Thank you very much for your reply and for allowing me to respond.
If, as you say, in the traditional Roman Rite the Vespers of important feasts that occur on a Monday would be prayed on Sunday evening, this would seem to be a continuation of the universal practice of the early Church, perpetuated in the regular liturgical practice of the Byzantine and Maronite rites to this day. According to the old Catholic Encyclopedia:
The custom of reciting prayers at certain hours of the day or night goes back to the Jews, from whom Christians have borrowed it. In the Psalms we find expressions like: "I will meditate on thee in the morning"; "I rose at midnight to give praise to thee"; "Evening and morning, and at noon I will speak and declare: and he shall hear my voice";
The Eucharistic Synaxis beginning at eventide did not terminate till dawn. The vigils, independently of the Eucharistic service, were divided naturally into three parts; the beginning of the vigils, or the evening Office; the vigils properly so called; and the end of the vigils or the matutinal Office. For when the vigils were as yet the only Office and were celebrated but rarely, they were continued during the greater part of the night. Thus the Office which we have called the Office of evening or Vespers, that of midnight, and that of the morning, called Matins first and then Lauds, were originally but one Office. If this hypothesis be rejected, it must be admitted that at first there was only one public office, Vigils. The service of eventide, Vespers, and that of the morning, Matins or Lauds, were gradually separated from it.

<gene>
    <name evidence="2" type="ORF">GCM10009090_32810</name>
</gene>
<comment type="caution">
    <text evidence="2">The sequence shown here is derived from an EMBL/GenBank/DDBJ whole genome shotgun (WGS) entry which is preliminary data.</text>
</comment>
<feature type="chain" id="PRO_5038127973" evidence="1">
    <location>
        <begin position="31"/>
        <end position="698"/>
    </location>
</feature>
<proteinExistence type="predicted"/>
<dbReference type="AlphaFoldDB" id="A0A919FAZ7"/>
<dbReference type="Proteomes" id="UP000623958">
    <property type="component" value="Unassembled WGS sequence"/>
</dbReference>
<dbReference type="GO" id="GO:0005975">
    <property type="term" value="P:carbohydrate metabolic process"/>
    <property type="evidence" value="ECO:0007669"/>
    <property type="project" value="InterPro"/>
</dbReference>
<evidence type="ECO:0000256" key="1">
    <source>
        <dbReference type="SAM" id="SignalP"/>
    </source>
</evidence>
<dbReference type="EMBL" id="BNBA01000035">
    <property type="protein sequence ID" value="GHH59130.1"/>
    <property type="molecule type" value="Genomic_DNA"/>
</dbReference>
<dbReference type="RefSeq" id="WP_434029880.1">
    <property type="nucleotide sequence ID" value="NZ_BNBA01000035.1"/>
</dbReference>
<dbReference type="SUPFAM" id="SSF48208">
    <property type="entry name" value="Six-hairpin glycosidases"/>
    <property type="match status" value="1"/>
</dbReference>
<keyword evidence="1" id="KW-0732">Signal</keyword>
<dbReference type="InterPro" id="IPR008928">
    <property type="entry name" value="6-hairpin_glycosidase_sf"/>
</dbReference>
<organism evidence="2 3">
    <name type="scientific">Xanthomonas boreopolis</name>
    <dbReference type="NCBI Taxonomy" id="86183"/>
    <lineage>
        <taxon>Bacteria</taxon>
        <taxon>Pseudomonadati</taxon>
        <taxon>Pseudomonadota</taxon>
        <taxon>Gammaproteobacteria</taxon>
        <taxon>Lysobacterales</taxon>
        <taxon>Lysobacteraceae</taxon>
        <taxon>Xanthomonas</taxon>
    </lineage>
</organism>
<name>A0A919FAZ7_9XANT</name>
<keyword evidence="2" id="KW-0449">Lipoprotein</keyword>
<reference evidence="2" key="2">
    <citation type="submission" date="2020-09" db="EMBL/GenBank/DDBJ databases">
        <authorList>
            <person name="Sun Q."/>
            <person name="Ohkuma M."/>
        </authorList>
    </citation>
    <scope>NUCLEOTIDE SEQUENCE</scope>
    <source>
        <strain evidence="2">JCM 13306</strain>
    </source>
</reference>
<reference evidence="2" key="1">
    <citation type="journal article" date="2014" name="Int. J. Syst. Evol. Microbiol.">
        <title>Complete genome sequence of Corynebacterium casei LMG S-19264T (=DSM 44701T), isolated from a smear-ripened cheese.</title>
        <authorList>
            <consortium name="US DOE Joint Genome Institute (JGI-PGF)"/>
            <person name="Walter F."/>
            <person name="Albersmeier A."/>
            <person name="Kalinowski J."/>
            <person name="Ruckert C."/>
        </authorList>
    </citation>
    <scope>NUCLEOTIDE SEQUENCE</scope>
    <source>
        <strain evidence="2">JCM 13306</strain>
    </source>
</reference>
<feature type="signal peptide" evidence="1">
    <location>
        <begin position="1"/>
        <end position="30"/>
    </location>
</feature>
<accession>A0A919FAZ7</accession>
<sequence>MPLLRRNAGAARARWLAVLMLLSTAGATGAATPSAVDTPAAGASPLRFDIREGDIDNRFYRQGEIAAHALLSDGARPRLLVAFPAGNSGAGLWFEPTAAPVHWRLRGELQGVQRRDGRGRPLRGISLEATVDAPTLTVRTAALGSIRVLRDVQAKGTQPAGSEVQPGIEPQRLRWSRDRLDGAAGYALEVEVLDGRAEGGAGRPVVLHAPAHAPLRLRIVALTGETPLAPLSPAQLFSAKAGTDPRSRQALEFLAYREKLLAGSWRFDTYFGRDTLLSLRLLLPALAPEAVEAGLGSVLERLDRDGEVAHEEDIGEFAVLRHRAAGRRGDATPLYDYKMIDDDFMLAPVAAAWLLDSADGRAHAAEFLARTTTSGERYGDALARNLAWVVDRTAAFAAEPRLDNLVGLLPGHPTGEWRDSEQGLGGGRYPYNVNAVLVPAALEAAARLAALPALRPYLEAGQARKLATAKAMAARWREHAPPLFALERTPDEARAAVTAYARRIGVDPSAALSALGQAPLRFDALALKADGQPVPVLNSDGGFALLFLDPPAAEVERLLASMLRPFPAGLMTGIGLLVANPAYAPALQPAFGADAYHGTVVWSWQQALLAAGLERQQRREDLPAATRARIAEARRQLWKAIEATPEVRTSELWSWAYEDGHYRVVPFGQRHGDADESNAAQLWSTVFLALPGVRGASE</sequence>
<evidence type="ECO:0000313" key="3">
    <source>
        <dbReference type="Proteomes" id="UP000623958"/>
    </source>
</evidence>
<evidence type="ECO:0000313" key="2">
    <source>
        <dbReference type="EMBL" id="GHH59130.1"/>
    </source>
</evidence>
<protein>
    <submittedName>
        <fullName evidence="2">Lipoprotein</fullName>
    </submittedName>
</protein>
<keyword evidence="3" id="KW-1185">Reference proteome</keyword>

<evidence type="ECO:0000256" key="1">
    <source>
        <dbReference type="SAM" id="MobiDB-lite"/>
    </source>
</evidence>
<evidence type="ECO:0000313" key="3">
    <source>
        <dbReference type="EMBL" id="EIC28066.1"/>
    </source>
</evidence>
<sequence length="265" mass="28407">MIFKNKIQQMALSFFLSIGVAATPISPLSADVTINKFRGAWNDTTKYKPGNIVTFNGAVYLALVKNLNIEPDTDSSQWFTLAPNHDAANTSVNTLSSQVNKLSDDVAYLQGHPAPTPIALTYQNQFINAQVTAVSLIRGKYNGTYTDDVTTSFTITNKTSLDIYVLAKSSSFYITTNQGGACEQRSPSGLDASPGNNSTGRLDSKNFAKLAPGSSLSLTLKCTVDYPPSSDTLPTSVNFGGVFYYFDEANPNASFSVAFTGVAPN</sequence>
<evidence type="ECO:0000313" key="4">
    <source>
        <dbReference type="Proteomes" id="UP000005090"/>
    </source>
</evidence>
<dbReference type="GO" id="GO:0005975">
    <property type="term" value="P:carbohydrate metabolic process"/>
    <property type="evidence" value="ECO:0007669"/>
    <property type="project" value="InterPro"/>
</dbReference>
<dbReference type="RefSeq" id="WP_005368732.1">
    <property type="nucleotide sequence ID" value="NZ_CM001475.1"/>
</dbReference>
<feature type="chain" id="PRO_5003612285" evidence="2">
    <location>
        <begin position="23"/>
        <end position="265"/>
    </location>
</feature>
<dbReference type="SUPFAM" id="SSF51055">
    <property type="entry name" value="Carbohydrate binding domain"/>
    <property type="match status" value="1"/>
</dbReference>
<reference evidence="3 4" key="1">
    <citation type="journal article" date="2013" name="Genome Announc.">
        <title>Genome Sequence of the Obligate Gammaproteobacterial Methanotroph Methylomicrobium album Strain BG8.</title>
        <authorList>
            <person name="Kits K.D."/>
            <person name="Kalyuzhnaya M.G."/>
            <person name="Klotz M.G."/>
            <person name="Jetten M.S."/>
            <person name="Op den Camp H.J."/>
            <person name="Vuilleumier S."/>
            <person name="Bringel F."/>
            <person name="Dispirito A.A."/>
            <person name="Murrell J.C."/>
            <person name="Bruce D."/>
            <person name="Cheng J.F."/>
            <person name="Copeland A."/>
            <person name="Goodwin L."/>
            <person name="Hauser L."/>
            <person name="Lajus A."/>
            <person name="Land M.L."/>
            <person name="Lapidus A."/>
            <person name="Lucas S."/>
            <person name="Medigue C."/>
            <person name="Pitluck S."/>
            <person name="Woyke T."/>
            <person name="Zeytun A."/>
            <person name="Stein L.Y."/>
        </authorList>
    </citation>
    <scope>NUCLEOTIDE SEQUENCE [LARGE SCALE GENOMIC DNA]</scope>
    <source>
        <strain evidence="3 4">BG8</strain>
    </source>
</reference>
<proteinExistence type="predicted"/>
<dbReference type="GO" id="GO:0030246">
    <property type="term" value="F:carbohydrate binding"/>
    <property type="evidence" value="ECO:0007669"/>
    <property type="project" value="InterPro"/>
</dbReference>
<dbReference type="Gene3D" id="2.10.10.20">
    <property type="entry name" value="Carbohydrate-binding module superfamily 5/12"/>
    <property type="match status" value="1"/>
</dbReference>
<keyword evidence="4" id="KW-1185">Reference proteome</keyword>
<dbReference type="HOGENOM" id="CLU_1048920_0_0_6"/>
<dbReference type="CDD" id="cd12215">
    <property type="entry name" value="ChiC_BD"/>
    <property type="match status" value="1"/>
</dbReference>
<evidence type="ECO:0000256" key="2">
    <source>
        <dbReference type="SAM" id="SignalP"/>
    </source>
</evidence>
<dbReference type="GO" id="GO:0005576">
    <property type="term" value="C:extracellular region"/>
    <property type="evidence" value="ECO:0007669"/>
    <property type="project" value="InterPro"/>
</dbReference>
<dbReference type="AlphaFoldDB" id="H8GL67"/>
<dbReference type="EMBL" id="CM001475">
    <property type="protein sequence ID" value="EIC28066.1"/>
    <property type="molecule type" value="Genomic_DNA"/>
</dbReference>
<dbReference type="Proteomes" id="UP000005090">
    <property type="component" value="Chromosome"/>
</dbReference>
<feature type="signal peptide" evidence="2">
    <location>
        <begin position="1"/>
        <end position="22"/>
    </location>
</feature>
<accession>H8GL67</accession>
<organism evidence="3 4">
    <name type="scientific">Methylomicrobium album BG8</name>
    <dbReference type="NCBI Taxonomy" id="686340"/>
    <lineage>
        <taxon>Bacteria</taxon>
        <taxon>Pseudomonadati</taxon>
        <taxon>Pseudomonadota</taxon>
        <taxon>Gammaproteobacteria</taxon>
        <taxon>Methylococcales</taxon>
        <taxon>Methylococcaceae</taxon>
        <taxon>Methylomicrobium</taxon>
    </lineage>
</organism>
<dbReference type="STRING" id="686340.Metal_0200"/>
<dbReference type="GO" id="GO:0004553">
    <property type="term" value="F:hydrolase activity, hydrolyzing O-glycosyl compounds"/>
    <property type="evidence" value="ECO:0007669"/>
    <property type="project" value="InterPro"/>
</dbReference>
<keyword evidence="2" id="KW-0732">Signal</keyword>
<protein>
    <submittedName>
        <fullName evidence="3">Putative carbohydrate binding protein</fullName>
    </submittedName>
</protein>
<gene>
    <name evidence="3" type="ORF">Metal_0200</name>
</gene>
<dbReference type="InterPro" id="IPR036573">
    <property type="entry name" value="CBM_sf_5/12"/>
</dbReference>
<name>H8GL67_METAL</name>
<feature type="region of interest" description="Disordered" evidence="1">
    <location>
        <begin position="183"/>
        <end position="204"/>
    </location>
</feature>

Here we can see that the universal practice of the early Church was to begin the preparatory prayers for the Holy Eucharist of a given day with the Vespers, or Evening Prayer, on the previous evening. There is also a long-standing liturgical tradition in the Roman Rite of using the prayers of Vespers to sum up the work of Creation that was accomplished on the day just ended. This can be clearly seen in the Vespers hymns of the Psalter, attributed to Pope St. Gregory the Great at the end of the sixth century. According to an introduction to a translation of those hymns:
The theme, or subject matter, of the Vespers hymns for the week is the work of the six days of creation as recorded in the first chapter of Genesis. . .The series develops in an orderly manner the work of creation, devoting four stanzas to the work of each day. There is strong probability that these hymns are the work of one and the same author, and that that author is no other than the illustrious Pope and Doctor of the Church, St Gregory the Great (540-604).
Each of these hymns sums up the work of creation accomplished on the previous day, in keeping with the sentiments expressed in the popular evening hymn, “The Day Thou gavest, Lord, is ended, the darkness falls at Thy behest.” Thus, the constant Tradition of the Church would certainly seem to teach that Sunday comes to an end (and Monday begins) on Sunday evening, and that Fr. Teilhard de Chardin did indeed die on Monday, according to the original ordering of time instituted by God Himself in the Hexameron.